007 // The Innovation Saboteur’s Handbook

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You’re a nice person. You mean well most of the time, but you’re only human. You have urges, impulses, and needs. Not all of them are pretty, but that’s natural.

When we’re trying to create something new, we all get a little twitchy, right? A little voice starts whispering, “Wouldn’t it be nice to find a way out of this? Wouldn’t it be great if this project blew up? If this goes horribly wrong, you could go back to your nice calm routine, right?” 

My little voice says that little voices are always right. If someone has to be the bad guy, why not make sure it gets done right. Nobody likes a sloppy saboteur. Here’s how to make good innovation projects go boom.

Focus Everywhere — Don’t define the problem you’re trying to solve

Just dive in without creating a clear written question that focuses your work. If you develop a question like, “How might we create a better way to create solutions with our customers?” or, “How might we help people learn skills that improve personal and organizational performance?” you and your team will be coordinating your actions and intentions from the start. No saboteur wants that. You’ll avoid too much of the confusion and conflict you need if you want to wreck things early.

Carve It In Stone — Make sure your initial problem definition doesn’t change.

When you learn something that suggests you need to update how you’ve defined the problem you’re trying to solve, ignoring what you learned is a great way to do some damage. Sticking to your first definition of the problem will keep it from becoming more accurate. You may not stop the innovation project, but you can use the carve-it-in-stone method to send the project down a path toward solving the wrong problem.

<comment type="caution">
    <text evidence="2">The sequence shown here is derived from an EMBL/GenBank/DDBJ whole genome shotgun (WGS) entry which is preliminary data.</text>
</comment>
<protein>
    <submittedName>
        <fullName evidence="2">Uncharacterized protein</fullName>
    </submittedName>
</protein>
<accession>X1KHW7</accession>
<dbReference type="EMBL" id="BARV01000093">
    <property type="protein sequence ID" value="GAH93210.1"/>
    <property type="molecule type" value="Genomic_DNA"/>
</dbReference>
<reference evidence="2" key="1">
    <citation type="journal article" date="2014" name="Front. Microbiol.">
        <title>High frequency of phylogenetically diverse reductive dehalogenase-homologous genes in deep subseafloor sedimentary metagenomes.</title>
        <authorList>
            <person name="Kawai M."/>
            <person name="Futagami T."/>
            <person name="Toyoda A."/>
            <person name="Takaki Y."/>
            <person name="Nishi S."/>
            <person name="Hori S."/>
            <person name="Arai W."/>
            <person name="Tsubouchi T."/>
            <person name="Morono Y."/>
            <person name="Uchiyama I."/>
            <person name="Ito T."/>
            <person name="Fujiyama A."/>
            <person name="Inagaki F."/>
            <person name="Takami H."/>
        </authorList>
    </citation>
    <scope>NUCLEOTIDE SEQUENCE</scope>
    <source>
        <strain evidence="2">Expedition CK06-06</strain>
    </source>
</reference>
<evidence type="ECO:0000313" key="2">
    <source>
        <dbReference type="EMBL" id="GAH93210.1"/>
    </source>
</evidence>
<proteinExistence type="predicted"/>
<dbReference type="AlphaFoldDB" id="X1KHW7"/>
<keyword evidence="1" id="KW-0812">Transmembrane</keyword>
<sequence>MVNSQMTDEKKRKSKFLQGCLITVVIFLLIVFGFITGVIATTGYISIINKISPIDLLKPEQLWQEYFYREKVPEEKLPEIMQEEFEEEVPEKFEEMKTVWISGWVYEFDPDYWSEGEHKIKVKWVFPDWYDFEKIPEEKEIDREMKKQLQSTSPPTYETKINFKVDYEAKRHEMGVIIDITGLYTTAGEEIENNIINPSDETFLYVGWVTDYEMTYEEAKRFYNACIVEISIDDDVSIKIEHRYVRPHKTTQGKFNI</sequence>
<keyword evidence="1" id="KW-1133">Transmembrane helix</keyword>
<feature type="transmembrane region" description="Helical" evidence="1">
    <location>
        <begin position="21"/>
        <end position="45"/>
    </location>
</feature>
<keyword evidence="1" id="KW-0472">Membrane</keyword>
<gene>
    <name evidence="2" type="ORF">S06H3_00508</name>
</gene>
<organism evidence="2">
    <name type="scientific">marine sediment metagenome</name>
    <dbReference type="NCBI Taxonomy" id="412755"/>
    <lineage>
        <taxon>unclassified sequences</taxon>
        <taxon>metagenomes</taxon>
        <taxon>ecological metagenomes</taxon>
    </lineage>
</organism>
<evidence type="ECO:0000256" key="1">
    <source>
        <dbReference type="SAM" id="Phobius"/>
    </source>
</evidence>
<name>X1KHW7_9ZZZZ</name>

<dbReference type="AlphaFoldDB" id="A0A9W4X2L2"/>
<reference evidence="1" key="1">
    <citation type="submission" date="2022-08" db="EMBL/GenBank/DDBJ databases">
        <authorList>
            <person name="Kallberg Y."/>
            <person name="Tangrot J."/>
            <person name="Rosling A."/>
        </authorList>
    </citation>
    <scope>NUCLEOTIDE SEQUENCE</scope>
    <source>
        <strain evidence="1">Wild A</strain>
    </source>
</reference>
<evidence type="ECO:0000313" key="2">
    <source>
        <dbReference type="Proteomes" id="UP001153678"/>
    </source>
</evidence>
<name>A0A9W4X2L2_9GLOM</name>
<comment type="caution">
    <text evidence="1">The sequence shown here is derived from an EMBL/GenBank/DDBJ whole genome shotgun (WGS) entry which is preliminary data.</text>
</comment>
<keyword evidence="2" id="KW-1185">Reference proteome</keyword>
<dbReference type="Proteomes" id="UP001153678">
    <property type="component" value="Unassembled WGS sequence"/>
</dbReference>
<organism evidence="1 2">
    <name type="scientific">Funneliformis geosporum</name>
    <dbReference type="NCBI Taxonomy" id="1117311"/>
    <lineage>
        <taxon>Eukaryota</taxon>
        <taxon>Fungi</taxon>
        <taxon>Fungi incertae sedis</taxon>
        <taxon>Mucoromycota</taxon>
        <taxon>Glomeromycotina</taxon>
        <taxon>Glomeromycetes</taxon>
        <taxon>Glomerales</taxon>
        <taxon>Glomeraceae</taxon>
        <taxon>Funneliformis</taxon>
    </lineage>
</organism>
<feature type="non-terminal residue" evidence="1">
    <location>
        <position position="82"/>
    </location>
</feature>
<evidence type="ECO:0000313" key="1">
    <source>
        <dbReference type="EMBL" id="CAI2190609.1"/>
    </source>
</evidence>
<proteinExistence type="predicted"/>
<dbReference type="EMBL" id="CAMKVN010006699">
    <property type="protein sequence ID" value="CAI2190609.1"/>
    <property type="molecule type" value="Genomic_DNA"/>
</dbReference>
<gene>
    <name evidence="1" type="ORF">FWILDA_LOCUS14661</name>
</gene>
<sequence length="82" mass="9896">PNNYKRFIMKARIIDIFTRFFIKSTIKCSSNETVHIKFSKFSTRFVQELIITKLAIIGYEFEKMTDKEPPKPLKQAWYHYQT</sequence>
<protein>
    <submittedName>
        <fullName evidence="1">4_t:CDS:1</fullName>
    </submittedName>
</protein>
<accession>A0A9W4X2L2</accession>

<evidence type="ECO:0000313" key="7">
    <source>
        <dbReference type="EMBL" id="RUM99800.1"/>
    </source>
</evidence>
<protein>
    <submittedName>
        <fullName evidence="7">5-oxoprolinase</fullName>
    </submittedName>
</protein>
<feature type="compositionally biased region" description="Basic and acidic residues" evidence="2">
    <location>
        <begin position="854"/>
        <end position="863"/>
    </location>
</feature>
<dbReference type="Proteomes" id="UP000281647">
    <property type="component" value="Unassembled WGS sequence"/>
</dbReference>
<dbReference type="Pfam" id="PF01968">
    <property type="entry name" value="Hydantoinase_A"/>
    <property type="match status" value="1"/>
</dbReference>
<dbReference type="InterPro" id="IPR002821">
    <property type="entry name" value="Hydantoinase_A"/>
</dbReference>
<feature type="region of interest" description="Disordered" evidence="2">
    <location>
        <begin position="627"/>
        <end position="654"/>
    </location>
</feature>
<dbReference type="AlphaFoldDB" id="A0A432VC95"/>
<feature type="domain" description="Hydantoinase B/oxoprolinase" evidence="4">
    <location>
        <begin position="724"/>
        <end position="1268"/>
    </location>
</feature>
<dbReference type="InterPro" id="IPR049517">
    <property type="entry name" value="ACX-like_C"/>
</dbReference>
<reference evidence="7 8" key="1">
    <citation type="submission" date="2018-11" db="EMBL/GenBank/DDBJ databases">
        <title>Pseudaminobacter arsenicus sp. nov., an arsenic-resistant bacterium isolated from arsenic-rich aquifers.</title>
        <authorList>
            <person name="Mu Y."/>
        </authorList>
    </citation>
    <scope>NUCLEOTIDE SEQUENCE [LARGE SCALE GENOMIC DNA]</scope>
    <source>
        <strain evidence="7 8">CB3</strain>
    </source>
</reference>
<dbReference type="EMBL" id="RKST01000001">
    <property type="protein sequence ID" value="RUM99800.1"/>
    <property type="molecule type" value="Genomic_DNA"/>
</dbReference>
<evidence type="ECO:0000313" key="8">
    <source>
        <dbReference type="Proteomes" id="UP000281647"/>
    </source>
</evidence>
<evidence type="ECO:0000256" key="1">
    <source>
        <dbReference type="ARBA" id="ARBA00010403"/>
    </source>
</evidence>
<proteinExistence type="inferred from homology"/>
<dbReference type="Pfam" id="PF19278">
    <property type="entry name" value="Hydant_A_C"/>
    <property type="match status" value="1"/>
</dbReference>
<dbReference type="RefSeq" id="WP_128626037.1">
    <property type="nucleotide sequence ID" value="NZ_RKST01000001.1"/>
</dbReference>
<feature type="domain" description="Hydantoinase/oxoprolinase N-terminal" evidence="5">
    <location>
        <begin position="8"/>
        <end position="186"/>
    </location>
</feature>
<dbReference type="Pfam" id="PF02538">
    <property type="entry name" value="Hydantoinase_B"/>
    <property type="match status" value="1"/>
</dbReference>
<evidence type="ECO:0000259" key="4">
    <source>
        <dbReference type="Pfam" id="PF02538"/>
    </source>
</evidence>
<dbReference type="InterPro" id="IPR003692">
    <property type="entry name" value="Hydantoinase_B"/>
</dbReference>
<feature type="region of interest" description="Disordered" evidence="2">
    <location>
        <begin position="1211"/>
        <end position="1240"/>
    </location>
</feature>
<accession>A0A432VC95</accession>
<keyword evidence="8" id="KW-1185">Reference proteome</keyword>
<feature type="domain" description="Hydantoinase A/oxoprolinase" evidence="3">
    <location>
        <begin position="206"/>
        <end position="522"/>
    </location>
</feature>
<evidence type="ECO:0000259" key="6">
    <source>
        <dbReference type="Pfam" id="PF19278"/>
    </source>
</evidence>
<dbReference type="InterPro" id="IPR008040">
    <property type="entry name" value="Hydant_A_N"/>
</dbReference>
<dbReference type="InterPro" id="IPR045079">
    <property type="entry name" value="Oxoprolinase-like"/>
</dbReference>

Trust Pride — Be too smart for research.

I don’t even need to tell you about this one. You’re so smart, you already know. You might have a fancy title, tons of experience, and maybe even a few degrees. Research is for people who lack the fortitude to go with their gut: weak gut goers. You know what’s best without qualitative research this and quantitative research that. Let your pride be the sugar you pour liberally into innovation gas tanks.

Lone Wolf — Be too smart for other people.

Other people just complicate things. If you get forced to do good research or happen to step in some and can’t get it off, you can still do damage by avoiding creating things with the people you serve. They would just show you where your problem definition is off. The people you serve are living the problem so they will come up with good ideas that you can’t. You don’t want all that goodness interfering with the crater you’re hoping this project will become.

Accept Sloth — Just do the easy research.

Internet a few things then call it a day. Don’t look at how similar problems have been addressed. Don’t search for research papers. Don’t speak with the people you serve. Don’t find subject matter experts. Don’t gather data about how people behave and why. Make sure nobody else does, either. You want gaps in your understanding big enough to swallow any hope of successful outcomes.

Deploy Strategic Ignorance — Stop researching when you don’t like what you’re learning.

If you are accidentally exposed to good research and can’t make it go away, just ignore it. Sometimes the research says you need to adjust how you understand the problem you’re trying to solve. Sometimes research points to the need for more research to really understand things. Just cover your eyes. “Forget” to share it with the team. Strategic ignorance will let that wound fester and, if you’re lucky, you’ll have a gangrenous innovation project in no time.